Trans-Atlantic travel restart means the world to Virgin Atlantic, says boss
LONDON, Nov 8 (Reuters) – The reopening of the United States to British travellers will help all airlines operating between the two countries, but for UK-based trans-Atlantic-focused Virgin Atlantic, it means “the world”, its chief executive said.
“Virgin would not be Virgin without the Atlantic,” CEO Shai Weiss said in an interview. “This is the market that is at the heart of everything that we do.”
Virgin Atlantic, founded by billionaire Richard Branson, is 51% owned by Branson’s Virgin Group with the balance held by Delta Air Lines.
In 2020, it came close to collapse as COVID-19 travel bans hammered business. Pre-pandemic it had depended on trans-Atlantic travel for as much as 70% of its revenues.
The last of those bans ends on Monday when the United States reopens for fully vaccinated UK travellers. Since August, Virgin has also benefited from the UK opening to vaccinated U.S. citizens.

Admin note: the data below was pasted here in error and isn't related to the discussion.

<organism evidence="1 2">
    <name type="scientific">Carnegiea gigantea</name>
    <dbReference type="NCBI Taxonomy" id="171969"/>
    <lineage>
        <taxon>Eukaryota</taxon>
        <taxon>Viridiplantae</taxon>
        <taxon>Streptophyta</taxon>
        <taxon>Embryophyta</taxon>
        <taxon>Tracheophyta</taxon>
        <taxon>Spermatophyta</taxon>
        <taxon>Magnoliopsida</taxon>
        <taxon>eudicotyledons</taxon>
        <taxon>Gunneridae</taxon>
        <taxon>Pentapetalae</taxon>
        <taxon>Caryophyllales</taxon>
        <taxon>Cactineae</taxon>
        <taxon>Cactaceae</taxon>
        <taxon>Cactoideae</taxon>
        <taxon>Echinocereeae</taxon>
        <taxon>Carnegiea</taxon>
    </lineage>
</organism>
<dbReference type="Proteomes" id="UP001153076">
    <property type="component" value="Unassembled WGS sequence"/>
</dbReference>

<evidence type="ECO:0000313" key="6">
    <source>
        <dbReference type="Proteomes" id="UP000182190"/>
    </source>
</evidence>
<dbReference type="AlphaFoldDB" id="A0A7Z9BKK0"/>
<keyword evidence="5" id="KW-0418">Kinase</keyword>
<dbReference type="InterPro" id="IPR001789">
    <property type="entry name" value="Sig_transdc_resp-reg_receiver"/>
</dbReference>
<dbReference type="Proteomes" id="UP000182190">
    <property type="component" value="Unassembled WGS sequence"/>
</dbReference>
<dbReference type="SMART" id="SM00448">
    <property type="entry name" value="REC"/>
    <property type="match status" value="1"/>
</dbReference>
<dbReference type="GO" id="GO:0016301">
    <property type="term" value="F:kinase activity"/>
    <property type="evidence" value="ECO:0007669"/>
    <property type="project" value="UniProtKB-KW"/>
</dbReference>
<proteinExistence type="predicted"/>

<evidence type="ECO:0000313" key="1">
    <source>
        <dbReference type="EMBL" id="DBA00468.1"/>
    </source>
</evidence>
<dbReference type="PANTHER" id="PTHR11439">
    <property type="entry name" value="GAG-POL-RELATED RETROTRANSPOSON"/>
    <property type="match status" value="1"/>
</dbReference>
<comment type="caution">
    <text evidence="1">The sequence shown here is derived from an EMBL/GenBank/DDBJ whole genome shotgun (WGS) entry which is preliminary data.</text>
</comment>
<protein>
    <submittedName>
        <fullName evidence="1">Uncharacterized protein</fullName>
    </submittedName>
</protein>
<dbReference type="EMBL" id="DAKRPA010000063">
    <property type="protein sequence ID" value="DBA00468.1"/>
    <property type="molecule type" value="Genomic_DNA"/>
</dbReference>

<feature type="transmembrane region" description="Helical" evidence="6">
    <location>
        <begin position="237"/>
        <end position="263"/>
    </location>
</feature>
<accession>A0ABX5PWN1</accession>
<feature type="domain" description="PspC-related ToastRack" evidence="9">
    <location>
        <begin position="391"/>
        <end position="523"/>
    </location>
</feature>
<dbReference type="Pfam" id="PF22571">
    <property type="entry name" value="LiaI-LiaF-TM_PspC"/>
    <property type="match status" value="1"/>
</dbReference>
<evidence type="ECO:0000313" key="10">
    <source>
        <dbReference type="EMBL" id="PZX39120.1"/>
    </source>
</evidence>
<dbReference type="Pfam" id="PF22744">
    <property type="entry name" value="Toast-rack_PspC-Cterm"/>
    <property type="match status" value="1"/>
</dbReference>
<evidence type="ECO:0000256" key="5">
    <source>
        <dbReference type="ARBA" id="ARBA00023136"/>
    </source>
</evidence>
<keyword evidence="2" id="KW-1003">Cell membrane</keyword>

Weiss said that he was very pleased with ticket sales to the United States, adding that there was strong demand for the Thanksgiving holidays and the lead-up to Christmas.
Asked about the next three to six months, he said there was “positive momentum”.
British Airways owner IAG said on Friday it was “very optimistic” about the reopening of trans-Atlantic travel.
Virgin survived the pandemic thanks to a 1.5 billion pound rescue deal between Sept. 2020 and March 2021 and axing around half its staff to cut costs.
Asked if there were any current funding worries for Virgin, Weiss said: “No.”
“Now that things are opening up we’re in a better position. I think we’re going to further strengthen our balance sheet,” he said, without giving details of what Virgin was planning.
Reports have said the airline is considering floating next year, but Weiss declined to comment on “market speculation”.
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